Larry Buford

*When asked what they did over the weekend we may get responses from people like “I went fishing,” “I went bowling,” “I went skiing,” or other activities that conjure a visual. But it would be odd to hear someone say “I went missing.” Can you picture that? Have you ever encountered a sign that read “Gone Missing,” like “Gone Fishing?” In our minds we can see someone on a riverbank with a fishing pole, but gone missing?

We hear it a lot in news reports these days that “He (or she) ‘went missing.’” What does that mean? Generally when we hear that a person is lost, has disappeared, or has vanished, we rationalize that it was unintentional. Whether or not someone ‘is missing’ is dependent upon observation by others, but the assumption cannot be made that someone deliberately ‘went missing.’ Someone may intentionally not want to be found, so they could say after the fact in the first person “I went missing,” but to say ‘went’ in the second person (you) or third person (he, she) can only be affirmed by the actual person who went.

Many believe the term ‘went missing’ has British origin dating back to the 1940’s and ‘50’s, and that heavy British news coverage of the disappearance of youngster Elizabeth McCann in 2007 may have influenced American reporters. Be that as it may, I find it interesting that we’ve allowed into our lexicon yet another meaning to further confuse those endeavoring to learn the English language. I’m sure it became a reference for many (e.g. ‘i’ before ‘e’ except after ‘c’) when comedian/actor Stan Laurel punned, “You can lead a horse to water, but a pencil must be lead.” While foreigners (notice the ‘i’ ‘e’ rule?) are being taught that ‘went’ is the past tense of  ‘go’ – which by the way has a gazillion formal and informal meanings for such a small word – how can it be simplified in terms of a place or even an activity as described above? ‘Missing’ is not a place – I did a search and could not find one place on the globe that goes (interesting word usage here too) by that name. However, I did find a place called Nowhere, Oklahoma that could be synonymous to Missing as in nowhere to be found. Upon learning that her childhood home in Oakland,California had been torn down, renowned author Gertrude Stein declared “There is no there, there.” Over the years that quote from her book “Everybody’s Autobiography” has been misconstrued as a reference to the city itself.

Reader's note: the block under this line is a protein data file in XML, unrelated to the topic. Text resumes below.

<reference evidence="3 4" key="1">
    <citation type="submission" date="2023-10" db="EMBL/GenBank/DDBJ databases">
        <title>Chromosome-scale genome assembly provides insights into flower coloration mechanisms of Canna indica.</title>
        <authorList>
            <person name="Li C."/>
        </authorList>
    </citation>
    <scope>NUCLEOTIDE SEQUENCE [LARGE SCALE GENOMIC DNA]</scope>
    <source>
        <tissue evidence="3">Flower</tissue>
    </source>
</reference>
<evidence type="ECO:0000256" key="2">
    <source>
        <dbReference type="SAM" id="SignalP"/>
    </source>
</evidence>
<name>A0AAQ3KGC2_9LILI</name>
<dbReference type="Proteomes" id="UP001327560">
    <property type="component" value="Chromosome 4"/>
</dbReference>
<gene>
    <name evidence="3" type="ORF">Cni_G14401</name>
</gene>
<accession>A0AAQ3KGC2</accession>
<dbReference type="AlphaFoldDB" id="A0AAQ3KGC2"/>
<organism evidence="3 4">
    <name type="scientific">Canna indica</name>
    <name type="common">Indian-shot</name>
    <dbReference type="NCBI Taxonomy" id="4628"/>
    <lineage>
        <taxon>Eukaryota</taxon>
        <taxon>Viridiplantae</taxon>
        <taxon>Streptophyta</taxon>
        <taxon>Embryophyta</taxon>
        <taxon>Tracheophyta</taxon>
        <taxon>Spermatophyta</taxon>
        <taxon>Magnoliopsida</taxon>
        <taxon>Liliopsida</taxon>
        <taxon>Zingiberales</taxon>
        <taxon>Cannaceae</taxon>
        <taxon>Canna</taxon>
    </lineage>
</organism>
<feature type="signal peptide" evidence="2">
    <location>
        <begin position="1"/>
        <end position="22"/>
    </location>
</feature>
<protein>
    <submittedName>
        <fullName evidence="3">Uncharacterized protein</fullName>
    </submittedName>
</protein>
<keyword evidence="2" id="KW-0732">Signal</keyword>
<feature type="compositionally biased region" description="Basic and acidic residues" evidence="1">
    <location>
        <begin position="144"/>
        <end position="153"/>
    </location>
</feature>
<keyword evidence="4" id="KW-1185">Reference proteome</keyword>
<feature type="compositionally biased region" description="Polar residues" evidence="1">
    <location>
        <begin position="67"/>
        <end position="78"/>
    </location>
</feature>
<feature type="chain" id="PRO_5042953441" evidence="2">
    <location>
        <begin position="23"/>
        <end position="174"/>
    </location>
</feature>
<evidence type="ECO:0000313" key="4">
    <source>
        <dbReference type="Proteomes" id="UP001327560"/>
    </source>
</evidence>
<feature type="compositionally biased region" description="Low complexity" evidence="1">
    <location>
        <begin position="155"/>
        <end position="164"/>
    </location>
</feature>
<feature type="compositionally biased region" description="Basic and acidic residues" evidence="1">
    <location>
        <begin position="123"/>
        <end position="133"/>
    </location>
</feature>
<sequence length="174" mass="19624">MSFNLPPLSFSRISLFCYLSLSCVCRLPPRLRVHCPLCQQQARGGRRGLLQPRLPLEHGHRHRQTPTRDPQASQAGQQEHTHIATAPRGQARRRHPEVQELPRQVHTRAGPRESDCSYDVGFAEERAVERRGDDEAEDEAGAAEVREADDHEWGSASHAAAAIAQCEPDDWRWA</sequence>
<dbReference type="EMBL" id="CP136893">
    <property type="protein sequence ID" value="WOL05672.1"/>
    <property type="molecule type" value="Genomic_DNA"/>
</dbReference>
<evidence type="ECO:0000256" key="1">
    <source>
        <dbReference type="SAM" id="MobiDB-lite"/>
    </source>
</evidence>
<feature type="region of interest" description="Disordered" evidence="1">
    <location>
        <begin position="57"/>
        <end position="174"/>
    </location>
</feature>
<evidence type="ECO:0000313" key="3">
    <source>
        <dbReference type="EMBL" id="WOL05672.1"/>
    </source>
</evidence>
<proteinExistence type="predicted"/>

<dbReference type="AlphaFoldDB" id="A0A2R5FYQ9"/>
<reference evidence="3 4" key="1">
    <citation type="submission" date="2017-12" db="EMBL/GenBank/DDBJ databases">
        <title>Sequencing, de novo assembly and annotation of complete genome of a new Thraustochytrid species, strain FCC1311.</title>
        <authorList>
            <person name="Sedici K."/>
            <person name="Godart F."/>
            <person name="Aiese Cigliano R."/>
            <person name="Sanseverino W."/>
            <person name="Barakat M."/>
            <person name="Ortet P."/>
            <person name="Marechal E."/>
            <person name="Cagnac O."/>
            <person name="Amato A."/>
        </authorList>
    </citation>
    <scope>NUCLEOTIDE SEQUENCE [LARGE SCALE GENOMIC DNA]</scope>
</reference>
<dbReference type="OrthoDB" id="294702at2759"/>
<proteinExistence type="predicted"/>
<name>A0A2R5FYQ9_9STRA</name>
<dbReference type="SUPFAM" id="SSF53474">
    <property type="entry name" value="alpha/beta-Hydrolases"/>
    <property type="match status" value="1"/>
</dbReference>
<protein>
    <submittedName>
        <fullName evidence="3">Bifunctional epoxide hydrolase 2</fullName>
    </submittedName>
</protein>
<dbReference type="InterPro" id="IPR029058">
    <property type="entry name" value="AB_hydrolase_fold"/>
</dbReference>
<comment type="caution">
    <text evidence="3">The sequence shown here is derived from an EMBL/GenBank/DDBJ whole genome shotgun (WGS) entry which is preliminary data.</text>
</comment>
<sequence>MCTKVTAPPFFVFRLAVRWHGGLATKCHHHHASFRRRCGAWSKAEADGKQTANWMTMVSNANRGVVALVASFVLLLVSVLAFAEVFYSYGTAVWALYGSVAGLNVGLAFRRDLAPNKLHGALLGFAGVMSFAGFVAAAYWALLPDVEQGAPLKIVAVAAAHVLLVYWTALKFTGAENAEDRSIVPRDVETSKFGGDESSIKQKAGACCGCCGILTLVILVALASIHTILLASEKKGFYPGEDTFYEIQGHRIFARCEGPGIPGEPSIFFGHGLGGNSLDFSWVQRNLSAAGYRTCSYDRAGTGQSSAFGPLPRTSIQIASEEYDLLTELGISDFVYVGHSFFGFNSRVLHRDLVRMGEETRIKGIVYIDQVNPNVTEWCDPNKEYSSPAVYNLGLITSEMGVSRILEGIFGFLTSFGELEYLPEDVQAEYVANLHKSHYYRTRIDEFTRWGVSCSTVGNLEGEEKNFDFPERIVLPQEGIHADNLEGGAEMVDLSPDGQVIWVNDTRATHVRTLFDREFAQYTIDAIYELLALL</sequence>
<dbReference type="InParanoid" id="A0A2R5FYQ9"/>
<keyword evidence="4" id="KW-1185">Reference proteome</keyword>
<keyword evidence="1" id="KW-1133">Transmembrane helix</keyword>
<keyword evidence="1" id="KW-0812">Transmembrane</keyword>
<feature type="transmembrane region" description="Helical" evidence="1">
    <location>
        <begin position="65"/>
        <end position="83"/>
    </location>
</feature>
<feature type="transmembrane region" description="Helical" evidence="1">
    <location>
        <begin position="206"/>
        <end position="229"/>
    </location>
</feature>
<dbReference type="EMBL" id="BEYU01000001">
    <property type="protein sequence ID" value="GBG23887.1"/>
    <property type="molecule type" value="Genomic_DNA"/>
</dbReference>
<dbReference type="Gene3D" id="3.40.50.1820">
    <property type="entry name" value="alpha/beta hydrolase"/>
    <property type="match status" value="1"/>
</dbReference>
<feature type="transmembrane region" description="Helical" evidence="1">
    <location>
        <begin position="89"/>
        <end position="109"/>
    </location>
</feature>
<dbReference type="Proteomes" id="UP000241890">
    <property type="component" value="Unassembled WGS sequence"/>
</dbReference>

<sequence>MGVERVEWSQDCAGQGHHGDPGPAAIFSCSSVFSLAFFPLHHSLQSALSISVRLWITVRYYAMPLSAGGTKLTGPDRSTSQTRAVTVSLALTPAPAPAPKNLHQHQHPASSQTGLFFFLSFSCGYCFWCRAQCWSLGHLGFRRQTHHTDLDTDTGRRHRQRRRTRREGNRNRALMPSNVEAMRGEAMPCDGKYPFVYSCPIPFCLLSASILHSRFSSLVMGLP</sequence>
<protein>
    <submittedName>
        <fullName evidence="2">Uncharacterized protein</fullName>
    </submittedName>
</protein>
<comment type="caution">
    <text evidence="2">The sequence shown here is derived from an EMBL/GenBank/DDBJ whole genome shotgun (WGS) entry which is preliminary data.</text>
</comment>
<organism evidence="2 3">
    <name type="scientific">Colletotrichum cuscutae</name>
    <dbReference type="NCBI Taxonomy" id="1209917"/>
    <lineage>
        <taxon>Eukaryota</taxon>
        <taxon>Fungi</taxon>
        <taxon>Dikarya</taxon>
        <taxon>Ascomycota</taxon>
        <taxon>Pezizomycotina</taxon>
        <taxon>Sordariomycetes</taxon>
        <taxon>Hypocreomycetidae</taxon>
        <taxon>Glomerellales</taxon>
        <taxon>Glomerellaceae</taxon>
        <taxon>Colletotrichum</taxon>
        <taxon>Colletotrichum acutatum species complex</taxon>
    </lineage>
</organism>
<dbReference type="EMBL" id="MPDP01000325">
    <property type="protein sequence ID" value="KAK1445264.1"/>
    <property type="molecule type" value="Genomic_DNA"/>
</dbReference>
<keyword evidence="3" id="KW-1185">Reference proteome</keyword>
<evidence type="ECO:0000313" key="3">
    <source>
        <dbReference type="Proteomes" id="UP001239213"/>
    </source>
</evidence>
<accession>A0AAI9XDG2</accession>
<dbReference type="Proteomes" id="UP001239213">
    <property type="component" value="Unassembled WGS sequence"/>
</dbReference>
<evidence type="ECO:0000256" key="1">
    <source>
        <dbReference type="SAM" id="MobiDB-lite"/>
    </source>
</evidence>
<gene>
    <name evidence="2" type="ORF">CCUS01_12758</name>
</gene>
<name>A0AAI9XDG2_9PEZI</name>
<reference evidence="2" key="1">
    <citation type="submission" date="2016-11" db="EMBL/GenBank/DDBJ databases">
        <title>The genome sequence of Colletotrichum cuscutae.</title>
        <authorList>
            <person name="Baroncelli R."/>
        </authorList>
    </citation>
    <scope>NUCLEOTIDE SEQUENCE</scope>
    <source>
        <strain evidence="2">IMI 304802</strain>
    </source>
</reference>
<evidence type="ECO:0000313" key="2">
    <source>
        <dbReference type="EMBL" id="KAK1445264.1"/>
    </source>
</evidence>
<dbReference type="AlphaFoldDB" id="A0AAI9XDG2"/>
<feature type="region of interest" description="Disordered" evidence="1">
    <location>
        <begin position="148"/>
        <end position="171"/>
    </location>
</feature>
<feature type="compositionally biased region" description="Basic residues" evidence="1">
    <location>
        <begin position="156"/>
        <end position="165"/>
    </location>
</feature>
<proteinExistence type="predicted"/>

Speaking of authors, the only thing I found close to a place called Missing is in a fictional book – “A Place Called Here” by Cecilia Ahern – about a person obsessed with finding missing persons who goes missing herself and ends up in a place where she finds all the people (and things) she’d been looking for. I guess we could say she went looking and found herself missing.

If a person says “I got lost” we interpret it as the person lost his way or direction. To say “I went and got lost” is to suggest the person intentionally did not want to be found. Such a distinction could be dangerous in the court of public opinion driven by the media. This is a stretch, but let’s just say hypothetically that a person was kidnapped, or disappeared under suspicious circumstances; witnesses or those who last saw the victim state that the person went missing; and by interpretation or misinterpretation some lawyer uses it as a defense strategy in a court of  law – citing that the victim voluntarily ‘went’ with the abductors based upon police report statements. You never know…stranger things have happened.

Well, I found myself  ‘missing’ most of the weekend working on this piece, so today if anyone asks for me, tell them I went hiking.

Larry Buford is a Los Angeles-based freelance writer. Author of “Things Are Gettin’ Outta Hand” (Steuben Pub) www.amazon.com. Available at Smiley’s Bookstore in Carson CA, Skylight Books, Los Angeles, and Chaucer’s in Santa Barbara CA. Visit the author at www.larrybuford.com. (213) 220-8101.